College is a time for both personal and professional growth. You’re there to learn, but you also have the opportunity to make friends and have a good time before you enter the professional world.
With that in mind, it might not seem possible to balance a job on top of classes and social life. Here are some tips on balancing life during college.
Just like you plan your semester of classes ahead of time, you should also estimate your average weekly spending before you return to campus.
The goal of budgeting is to figure out the average amount of money you’ll need for each week. Once you have that weekly total, you’ll know how many hours you need to work per week to cover the costs.
Some things to take into consideration when calculating this weekly total are living expenses, extracurricular activities and savings. Living expenses commonly include items such as groceries, gas money, laundry money and cost of medications and the like.
With all of the stress that comes with being a college student, it’s helpful to try to allot a bit of fun money to go out to dinner, to a football game or other extracurricular activities every so often.
Lastly, always account for unexpected expenses in your budget, like holidays and birthdays or car repairs. They’re inevitable, and being prepared for them ahead of time can make life much easier.
Once you total all of this up, you’ll have your estimated expenses for the semester.
First things first, get a planner or download a planner app. Organization is vital to proper scheduling and a planner is an efficient and simple way to schedule appointments and take notes.
“Use different colored pens for school, work, and student organizations to keep track of things,” says Sophia Lusk, a sophomore at The University of Michigan. Color coding your appointments and notes will make them easier to read (and it’s more fun than looking at black and white).
When you have multiple obligations to account for, you’ll have to be very proactive with your scheduling. Keeping a planner updated may seem tedious, but reminders and notes can help make sure you don’t fall behind and become overwhelmed.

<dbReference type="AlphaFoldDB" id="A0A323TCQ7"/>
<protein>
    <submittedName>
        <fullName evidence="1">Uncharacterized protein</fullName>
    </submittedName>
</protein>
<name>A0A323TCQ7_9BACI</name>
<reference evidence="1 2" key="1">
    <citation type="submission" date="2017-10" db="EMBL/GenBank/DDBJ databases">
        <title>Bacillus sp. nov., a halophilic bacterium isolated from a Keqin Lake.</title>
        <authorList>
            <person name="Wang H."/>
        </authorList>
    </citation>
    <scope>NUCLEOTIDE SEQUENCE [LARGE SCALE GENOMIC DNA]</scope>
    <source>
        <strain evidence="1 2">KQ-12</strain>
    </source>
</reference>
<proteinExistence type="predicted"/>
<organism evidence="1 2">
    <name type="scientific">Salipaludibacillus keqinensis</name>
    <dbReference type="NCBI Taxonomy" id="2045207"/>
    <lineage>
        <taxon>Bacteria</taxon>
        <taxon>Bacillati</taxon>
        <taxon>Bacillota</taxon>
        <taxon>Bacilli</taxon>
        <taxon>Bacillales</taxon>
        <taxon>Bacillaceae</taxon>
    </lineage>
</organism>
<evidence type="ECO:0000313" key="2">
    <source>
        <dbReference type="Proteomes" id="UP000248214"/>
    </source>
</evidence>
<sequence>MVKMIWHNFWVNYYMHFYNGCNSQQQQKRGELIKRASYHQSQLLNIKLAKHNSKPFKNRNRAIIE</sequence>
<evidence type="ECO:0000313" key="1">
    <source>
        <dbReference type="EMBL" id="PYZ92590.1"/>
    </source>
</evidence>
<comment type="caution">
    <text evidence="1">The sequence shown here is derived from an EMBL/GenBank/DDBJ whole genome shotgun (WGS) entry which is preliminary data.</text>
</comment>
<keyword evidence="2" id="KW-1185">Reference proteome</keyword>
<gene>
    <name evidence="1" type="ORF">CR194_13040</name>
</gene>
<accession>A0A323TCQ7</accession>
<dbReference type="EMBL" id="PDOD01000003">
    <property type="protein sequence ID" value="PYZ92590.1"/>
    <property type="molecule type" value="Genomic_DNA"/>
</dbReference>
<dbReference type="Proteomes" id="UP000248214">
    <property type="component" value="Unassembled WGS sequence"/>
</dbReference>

Before you begin scheduling your work hours, make sure you have already picked out classes and received the syllabus for each class. Ideally, you should schedule around your classes, not vice versa. Your syllabi will also tell you which weeks have more tests, papers due, etc., so you can attempt to schedule around them.
In the midst of all of this, don’t forget to pencil in study time. Every person is different when it comes to study hours, so you should decide how much time you’ll need.
Physical and mental health are important; make sure you leave time to properly eat, clean and relax.
The Right Job
A part time job in college might not be your dream job, but you’ll gain valuable knowledge from any kind of job. There are some factors to consider to make sure the job is a good fit for you.
Finding a job where other college students work might be enjoyable and convenient. Build good relationships with your student coworkers; if you’re able to cover a shift or give someone a ride, do so, because you may be in that situation at some point, too.
An assistant or desk job might be a good option if you can get one. “Working at front desks or being an office assistant gives you the benefit of being able to study when you’re not doing your work,” says Lusk. Desk jobs in the computer lab, library and similar places can often give you a quiet place with relatively low traffic, allowing you to both work and study.
Finding a job relevant to your career can be harder to do, but it’s worth a try. Paid internships aren’t always the easiest to come by during the school year, but are a great option. Alternatives to internships range from school employment to jobs at local businesses related to your major – if you’re a communication major, try to work for the media house. If you’re a pre-med student, help out at the local hospital. As a business major, look for a sales job at a retailer or something similar.
Consider joining a student organization along with school and work. Although it may seem like joining a student organization just means taking on more responsibilities, they can be very helpful in balancing your schedule.
Many organizations will have grade requirements and to make sure requirements are met, the organization will offer study sessions. These sessions can be used as your study time in your schedule and put you in an environment where everyone else is working. You’ll likely find other people who have the same classes or major.
The best benefit of joining organizations is that you’ll grow both your personal and professional networks, which will come in handy during college and beyond.
You only get a limited amount of time in college, so make the best of it. Hopefully you’ll be able to take advantage of all of the great opportunities available to college students.
Do you have any tips for working during college? Share in the comments below.
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